International Photography Festival, Indian Photo Festival Hyderabad, Chobi Mela Dhaka,
PhotoVisa Krasnodar, Noorderlicht Groningen, Voies Off Festival Arles, Media Forum
Moscow, WRO Media Art Biennale Wroclaw, Biennale Le Havre and Biennale of Electronic
Arts Perth.
Since 2004, Boris has lectured at Victorian College of the Arts / University Melbourne,
Photography Studies College Melbourne, Akademie für Bildende Künste Mainz and
Hochschule Furtwangen.
In addition, he has given workshops for Goethe Institut Gulf-Region, Pathshala South Asian
Media Institute Dhaka, Escola d'Art i Superior de Disseny d'Olot, Centre for Contemporary
Photography Melbourne, RMIT University Melbourne, Monash University Melbourne,
PhotoWerkBerlin, Fotografie Forum Frankfurt and Westlicht Wien.
Boris has been awarded the „Prix Voies Off“ in Arles (2013) and the „Photography Show
Award“ at the FORMAT Festival in Derby (2015). Since 2014, Boris is a member of Deutsche
Fotografische Akademie.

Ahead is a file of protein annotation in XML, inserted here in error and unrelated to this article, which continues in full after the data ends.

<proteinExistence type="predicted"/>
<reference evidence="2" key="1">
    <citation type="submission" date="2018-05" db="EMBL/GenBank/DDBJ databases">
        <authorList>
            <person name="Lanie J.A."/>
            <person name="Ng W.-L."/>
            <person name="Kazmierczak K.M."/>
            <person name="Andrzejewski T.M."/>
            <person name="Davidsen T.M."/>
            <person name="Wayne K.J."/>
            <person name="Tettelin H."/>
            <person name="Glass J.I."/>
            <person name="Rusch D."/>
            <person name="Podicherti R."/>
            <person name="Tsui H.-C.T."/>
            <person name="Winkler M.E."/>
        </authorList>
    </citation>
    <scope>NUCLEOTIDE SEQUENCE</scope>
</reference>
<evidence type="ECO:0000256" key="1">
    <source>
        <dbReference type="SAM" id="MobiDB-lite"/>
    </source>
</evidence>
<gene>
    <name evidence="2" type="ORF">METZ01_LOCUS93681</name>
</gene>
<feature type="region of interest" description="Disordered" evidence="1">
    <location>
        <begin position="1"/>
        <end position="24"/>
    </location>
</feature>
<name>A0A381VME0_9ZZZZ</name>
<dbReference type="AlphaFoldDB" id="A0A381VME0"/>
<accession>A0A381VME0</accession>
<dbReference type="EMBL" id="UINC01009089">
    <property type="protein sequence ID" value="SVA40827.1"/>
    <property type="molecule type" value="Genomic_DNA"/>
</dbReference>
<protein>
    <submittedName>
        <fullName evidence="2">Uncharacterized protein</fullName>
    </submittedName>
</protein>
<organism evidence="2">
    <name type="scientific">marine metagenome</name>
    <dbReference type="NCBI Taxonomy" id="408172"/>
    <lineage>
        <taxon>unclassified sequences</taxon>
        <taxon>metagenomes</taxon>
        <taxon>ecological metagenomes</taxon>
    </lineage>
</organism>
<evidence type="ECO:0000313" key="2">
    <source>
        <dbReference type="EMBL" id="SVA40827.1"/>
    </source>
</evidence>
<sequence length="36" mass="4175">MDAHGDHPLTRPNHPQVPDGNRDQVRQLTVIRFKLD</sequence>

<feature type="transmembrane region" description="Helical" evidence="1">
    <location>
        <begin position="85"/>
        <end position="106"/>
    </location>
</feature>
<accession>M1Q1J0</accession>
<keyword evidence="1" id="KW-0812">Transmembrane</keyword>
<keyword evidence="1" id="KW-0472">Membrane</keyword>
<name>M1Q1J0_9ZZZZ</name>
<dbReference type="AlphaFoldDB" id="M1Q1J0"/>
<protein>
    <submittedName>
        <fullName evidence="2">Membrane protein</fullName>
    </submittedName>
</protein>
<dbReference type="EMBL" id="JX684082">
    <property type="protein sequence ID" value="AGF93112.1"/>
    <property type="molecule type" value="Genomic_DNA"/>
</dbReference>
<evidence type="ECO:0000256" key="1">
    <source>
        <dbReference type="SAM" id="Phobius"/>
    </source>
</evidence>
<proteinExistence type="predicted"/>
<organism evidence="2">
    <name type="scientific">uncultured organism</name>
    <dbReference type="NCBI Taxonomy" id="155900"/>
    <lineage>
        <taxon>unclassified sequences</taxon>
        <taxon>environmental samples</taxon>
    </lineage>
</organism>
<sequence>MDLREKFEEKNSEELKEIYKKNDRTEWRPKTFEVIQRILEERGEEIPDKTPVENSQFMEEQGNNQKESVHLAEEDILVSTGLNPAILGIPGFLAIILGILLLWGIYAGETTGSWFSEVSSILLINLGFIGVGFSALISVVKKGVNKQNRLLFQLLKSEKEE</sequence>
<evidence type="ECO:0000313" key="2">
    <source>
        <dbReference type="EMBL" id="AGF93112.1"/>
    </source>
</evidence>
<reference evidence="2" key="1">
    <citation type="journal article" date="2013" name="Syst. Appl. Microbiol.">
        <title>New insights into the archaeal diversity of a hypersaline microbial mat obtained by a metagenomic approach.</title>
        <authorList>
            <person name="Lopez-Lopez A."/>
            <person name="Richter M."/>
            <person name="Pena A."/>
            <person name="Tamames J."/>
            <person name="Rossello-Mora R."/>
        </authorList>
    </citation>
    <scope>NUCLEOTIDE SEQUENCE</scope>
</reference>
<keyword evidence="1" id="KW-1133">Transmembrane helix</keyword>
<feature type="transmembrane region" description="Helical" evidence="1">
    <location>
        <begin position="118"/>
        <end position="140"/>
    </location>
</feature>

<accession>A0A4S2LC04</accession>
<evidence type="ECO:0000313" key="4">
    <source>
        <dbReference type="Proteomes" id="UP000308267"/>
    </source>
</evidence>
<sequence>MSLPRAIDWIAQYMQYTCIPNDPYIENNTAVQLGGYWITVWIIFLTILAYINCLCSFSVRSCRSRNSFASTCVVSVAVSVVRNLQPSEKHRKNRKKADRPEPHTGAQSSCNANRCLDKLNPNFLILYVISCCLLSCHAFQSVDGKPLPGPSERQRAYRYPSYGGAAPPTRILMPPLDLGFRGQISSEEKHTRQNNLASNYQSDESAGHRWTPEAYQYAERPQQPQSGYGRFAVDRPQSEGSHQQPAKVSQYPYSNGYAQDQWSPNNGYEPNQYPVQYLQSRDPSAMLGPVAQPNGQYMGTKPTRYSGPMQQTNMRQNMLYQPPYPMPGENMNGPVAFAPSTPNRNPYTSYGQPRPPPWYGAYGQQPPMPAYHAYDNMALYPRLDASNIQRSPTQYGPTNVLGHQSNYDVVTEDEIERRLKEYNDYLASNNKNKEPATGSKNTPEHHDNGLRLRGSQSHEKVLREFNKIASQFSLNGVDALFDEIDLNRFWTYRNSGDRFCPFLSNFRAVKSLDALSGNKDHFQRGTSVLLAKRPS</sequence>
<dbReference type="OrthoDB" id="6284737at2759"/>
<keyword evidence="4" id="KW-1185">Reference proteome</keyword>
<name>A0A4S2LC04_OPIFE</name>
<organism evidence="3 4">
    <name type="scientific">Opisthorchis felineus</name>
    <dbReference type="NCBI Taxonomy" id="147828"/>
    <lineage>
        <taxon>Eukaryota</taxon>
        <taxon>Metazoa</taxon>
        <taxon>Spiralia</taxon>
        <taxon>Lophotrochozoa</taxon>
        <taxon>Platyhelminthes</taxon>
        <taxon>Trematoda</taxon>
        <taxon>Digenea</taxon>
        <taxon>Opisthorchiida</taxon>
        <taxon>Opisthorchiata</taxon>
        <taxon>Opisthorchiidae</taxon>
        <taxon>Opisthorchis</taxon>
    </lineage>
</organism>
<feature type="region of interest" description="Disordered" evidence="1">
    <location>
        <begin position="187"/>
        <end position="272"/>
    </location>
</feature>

... more

THE MIND IS A CURIOUS THING

Boris is a photo-media artist, investigating the unconscious mind.
Despite over 200 years of psychology, the unconscious remains as vague and powerful as the gods it emancipated itself from.
As a reservoir of our past experiences, it stores urges and feelings that we rationally have no access to. However some images can open these doors, trigger emotions and unlock memories.
Using archetypes and symbolic acts, Eldagsen’s work speaks the language of the unconscious and communicates on a dreamlike level.
His visual poetry transports the viewer between the sublime and the uncanny – where the attributes of photography, painting, theatre and film unite.

WORKING LIKE A MOTH

Boris only works at night, with minimal equipment, an in-camera approach and without digital manipulation.
Like a moth, he roams the streets searching for light, practicing what he has termed ‘Inverted Street
Photography’: instead of exploring stories, a place or a person, he hijacks and transforms what he sees in
front of my camera into a symbol for the timeless workings of the mind.
He also stages images with models to create a portrait of the Collective Unconscious. To develop ideas and
impulses for the shoot, he maps the overlapping areas of his unconscious and the model's. He is then
guided by the dynamics of the shoot to move deeper down the rabbit hole.

 

INTERVIEW by Dieter Debruyne on Urbanautica: “BORIS ELDAGSEN. THE POEMS “

Tell us about your approach to photography. How would you describe your personal research in general?